Auckland Council is selling the Downtown Car Park building on prime waterfront land, but whoever buys it will have to accommodate the city centre’s future transport needs.
It is envisaged the site will retain some of the 1900 car parks and could become a major bus interchange with a tall slender tower overlooking the Waitemata Harbour for commercial offices and possibly apartments.
The building is expected to go to the market in the middle of the year to find a development partner once the details are finalised by the council.
Council is remaining tight-lipped about a price for the seven-storey building, which sits on a large 6442sq m site on the corner of Customs St West and Lower Hobson St, behind the M Social Hotel on Quay St.
In 2014 Tournament Parking made a cheeky $75 million offer for the Downtown Car Park, which was rejected.
Precinct Properties, which owns five office towers grouped together near the Downtown Car Park building, told the Herald it is interested in becoming the development partner.
“Precinct have already shown their commitment to Auckland’s waterfront with the recent development of Commercial Bay and their existing investment of $2 billion in the area. They are interested in leveraging the work done on Commercial Bay to create an integrated waterfront destination for all Aucklanders,” said a spokeswoman for the company.
Ever since the council began developing a city centre master plan in the early days of the Super City, the Downtown Car Park building and surrounds have been eyed for redevelopment.
One idea has been to remove the Hobson St flyover and create a plaza near the Car Park building and Tepid Baths.
Planning committee chairman Chris Darby said the hope is to unlock some innovative ideas for the area to connect to the Viaduct Basin and Wynyard Quarter.
“Currently, this is a challenging part of downtown to navigate and there is a real opportunity to improve the access and public realm,” he said.
David Rankin, chief executive of council’s property arm Panuku, which is handling the sale, said it is an opportunity to deliver more good design and public spaces in the downtown area.
Auckland Transport chief executive Shane Ellison said any redevelopment will need to accommodate the city centre’s future transport needs.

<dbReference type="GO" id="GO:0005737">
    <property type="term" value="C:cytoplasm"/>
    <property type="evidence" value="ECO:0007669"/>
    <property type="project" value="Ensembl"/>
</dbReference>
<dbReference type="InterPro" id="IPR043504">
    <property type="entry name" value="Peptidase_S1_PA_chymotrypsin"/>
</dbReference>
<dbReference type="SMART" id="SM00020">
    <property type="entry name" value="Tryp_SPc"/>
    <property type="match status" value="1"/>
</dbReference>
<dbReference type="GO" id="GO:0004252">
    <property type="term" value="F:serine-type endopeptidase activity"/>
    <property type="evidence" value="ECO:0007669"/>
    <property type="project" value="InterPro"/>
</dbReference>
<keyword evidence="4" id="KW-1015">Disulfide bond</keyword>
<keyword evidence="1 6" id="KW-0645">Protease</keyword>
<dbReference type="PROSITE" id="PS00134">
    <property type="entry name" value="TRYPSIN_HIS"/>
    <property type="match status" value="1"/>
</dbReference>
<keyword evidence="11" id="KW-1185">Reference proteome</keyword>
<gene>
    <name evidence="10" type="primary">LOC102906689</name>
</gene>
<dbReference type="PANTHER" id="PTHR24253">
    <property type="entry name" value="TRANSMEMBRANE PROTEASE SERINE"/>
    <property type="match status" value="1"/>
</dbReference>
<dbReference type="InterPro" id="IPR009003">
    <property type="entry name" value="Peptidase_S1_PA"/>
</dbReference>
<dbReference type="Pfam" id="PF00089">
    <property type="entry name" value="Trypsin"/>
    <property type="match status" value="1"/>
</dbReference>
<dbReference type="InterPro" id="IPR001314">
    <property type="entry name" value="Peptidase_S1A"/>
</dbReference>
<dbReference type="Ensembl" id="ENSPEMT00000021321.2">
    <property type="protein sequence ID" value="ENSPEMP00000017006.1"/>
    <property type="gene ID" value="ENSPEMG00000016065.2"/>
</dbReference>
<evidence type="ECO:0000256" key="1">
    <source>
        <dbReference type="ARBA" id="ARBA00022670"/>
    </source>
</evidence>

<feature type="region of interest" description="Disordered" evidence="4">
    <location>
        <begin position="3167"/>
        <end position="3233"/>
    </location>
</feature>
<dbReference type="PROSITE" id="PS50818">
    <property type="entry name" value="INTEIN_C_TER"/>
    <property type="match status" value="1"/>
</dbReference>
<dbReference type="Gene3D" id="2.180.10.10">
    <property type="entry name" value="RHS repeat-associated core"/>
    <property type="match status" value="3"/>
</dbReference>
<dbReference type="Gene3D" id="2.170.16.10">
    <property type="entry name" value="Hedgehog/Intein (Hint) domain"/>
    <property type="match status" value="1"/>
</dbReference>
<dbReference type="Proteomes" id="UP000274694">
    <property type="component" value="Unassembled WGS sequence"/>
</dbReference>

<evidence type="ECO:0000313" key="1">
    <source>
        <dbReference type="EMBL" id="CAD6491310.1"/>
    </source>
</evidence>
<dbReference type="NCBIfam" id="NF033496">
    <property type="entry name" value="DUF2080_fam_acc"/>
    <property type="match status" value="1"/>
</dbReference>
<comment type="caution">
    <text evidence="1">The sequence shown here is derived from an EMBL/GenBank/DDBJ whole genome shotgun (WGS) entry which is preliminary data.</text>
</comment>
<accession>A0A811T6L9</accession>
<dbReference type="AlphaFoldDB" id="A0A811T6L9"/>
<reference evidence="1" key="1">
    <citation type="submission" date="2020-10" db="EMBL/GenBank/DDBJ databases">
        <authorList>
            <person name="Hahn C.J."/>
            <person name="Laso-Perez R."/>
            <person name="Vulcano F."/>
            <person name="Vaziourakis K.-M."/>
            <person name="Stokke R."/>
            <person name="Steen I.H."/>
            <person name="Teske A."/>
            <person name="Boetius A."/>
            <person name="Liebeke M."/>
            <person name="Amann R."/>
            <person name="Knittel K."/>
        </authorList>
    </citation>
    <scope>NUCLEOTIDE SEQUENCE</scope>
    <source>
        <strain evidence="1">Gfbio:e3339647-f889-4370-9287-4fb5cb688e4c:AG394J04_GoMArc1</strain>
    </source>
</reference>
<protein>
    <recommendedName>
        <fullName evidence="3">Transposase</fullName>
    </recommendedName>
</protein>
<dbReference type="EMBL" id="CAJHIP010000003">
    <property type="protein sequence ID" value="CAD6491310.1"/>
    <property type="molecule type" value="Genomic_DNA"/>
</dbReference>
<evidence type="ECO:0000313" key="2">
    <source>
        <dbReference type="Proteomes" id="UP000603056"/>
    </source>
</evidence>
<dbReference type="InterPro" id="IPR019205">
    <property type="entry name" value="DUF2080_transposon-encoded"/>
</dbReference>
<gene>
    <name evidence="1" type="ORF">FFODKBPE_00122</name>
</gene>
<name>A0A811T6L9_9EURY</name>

He said AT is exploring the transport outcomes to be included with any development agreement, saying they would provide “more transport choices” for Aucklanders.
It is understood the site could be used as a central city bus interchange, which has plagued transport planners for years. A planned bus interchange on Quay St was scrapped in 2019 and a new bus terminal on Wellesley St has gone nowhere.
The loss of some car parks in the Downtown Car Park building is not expected to make much difference to motorists. AT’s four car parking buildings in the central city account for about 20 per cent of the off-street car parks. Wilson and Tournament parking have the lion’s share of the market.
The council has been selling off several valuable sites in the central city to downsize its office space and help plug a $1 billion Covid-driven hole in its budget.
In 2019, the council sold its Graham St offices with harbour views for $58m as part of a plan to reinvest in modern services centres throughout the region.
Earlier this month, the council announced it had struck a $40m deal to sell the lease on a car park on Mayoral Drive for a $452m 21-level office/apartment/retail project. The building will sit above the new Aotea station for the City Rail Link.
The council is also looking to sell another one of its prize assets in the central city, Bledisloe House, for some much-needed cash.
The seven-storey office tower houses hundreds of staff and occupies 1.2ha alongside the car park on Mayoral Drive.
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